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Good morning, Quartz readers!

The Fed threaded the needle.

After months of fretting, the US Federal Reserve said it would begin easing up on the bond-buying that’s helped support the US economy since the financial crisis.

Curiously, markets greeted the so-called taper warmly. (It will begin in January.) Bond prices—long supported by Fed bond-buying—barely budged. The S&P 500 jumped, a counterintuitive reaction as the Fed’s activism is widely credited with driving the market’s gains in recent years.

Why? Well for one thing, a spate of very good economic data—industrial productionhousing startsretail salesGDP—suggests the US economy may finally have enough momentum to improve with less Fed help.

Also, the Fed tempered the taper—which on balance should decrease support for the economy—by hinting very strongly that it would increase another form of support, namely keeping the Fed funds rate parked near zero for even longer than investors had expected.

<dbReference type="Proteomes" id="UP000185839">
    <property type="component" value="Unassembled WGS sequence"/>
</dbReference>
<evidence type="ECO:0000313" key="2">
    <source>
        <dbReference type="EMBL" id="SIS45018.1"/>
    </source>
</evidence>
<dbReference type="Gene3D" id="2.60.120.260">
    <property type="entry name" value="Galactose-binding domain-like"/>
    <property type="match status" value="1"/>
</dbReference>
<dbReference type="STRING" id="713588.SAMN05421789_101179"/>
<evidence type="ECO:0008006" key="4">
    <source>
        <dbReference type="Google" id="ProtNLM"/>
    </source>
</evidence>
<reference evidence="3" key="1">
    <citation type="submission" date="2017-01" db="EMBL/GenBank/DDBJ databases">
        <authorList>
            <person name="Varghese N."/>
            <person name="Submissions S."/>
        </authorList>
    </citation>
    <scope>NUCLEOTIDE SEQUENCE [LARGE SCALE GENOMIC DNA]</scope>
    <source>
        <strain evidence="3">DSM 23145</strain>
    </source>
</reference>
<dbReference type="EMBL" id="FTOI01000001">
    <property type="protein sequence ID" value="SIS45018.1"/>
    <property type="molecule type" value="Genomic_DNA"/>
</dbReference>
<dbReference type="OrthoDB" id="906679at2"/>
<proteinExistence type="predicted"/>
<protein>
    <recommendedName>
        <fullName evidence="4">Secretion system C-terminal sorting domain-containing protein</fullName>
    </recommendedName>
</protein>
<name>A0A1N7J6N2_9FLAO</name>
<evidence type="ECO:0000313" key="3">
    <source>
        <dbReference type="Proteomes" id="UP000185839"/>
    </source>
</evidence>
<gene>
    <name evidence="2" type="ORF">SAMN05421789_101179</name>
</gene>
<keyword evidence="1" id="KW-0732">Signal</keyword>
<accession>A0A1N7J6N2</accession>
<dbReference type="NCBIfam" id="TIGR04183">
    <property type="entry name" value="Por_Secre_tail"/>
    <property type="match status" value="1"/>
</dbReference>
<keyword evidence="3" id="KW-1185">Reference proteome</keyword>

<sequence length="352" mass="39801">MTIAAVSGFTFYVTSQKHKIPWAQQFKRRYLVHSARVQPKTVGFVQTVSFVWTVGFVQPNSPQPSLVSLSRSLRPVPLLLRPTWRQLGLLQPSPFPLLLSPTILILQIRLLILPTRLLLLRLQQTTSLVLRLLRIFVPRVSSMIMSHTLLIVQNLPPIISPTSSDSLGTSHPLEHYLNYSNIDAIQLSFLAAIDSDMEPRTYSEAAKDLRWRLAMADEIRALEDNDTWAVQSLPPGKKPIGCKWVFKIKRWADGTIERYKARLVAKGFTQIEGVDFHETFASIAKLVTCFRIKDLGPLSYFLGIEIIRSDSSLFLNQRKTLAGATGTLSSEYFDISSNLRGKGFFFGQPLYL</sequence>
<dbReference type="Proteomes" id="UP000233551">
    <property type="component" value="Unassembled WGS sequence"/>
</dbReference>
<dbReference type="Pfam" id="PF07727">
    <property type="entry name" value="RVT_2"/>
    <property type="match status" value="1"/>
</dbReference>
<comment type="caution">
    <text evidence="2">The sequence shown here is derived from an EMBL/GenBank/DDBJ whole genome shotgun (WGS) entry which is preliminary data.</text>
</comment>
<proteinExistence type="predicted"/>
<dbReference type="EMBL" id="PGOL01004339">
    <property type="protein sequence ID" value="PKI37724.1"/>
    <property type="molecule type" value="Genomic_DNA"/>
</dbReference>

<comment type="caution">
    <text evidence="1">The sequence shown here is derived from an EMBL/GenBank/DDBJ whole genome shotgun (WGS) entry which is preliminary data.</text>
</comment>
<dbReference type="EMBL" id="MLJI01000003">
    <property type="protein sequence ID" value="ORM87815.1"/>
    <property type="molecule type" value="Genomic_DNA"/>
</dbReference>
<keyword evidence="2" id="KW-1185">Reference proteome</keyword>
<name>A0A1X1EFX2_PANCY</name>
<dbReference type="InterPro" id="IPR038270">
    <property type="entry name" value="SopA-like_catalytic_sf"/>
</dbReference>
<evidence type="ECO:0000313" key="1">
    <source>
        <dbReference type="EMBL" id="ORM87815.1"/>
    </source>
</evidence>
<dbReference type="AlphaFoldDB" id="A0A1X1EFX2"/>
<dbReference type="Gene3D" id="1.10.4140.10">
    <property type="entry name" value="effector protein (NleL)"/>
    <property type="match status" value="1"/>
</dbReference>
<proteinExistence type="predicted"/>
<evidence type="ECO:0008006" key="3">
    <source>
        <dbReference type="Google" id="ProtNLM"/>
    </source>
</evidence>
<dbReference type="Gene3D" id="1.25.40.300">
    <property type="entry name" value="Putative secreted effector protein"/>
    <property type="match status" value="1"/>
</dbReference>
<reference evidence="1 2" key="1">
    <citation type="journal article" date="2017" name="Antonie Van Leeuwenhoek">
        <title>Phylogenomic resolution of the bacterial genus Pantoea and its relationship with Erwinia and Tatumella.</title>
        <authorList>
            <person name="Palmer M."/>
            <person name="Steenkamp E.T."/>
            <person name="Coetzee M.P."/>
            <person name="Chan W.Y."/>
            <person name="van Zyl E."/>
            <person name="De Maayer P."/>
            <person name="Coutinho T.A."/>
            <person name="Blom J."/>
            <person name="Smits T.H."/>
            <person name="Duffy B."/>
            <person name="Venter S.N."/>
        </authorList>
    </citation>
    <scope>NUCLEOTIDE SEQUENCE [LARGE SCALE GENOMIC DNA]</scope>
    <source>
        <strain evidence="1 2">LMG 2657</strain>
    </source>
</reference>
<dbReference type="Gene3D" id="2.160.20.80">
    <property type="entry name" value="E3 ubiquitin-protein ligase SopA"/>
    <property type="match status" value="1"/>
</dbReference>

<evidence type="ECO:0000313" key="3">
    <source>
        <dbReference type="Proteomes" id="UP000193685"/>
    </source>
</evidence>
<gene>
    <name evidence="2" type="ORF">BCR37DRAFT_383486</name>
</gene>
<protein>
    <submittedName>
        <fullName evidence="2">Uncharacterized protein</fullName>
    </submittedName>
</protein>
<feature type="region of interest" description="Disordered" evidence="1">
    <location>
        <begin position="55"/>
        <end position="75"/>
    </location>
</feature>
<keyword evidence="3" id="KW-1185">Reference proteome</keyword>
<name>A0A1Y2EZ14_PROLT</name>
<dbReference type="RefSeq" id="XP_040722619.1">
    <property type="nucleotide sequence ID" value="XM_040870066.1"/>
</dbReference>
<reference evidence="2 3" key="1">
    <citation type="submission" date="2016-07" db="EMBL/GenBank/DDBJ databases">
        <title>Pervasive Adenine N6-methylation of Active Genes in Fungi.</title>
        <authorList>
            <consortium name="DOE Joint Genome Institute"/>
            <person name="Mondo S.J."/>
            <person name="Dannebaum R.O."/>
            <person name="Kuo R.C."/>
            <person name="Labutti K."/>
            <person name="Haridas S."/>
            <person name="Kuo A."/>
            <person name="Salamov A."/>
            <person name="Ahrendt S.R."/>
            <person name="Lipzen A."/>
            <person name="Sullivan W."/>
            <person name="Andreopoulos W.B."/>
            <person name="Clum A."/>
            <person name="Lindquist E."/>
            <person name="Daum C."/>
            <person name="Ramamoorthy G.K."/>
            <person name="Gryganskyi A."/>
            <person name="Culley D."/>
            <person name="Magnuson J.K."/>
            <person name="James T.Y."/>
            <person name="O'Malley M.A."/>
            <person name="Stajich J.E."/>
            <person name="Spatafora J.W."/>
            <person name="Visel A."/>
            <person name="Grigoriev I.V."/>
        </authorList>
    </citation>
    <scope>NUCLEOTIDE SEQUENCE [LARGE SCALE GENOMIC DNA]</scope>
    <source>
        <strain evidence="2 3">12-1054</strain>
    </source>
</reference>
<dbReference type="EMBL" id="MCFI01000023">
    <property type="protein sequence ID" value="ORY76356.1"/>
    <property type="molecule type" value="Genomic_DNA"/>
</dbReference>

But that move didn’t merely counterbalance the taper. It also marked a shift in approach. Giving clear hints of where interest rates will likely go—called “forward guidance”—is a policy tool that some economists prefer over bond-buying, because it avoids certain risks such as stoking inflation (though it carries its own risks, notably that it works only as long as markets believe the bank will keep its promises). In particular, it’s a favorite of Janet Yellen, who has been tapped to take over from current chairman Ben Bernanke when his term expires in January.

Bernanke’s final move, then, was to both take the first step in ending the vast amount of help the Fed has given the economy in recent years, and to pave the way for his successor. Classy.—Matt Phillips

Five things on Quartz we especially liked

At last, a good bitcoin explainer. Ever feel like you’ve read a ton of pieces about bitcoin but none explaining how it actually works? So did we. Ritchie King, Sam Williams and David Yanofsky break it down and make it simple. Best of all, your computer will mine for bitcoin while you’re reading it.

How the internet of things is going to come about. Christopher Mims completes his series on connected devices. Part I last week said 2014 would finally be the year the internet of things takes off; part II explains how it will replace the web; and part III lays out the one invention that’s needed for that to happen.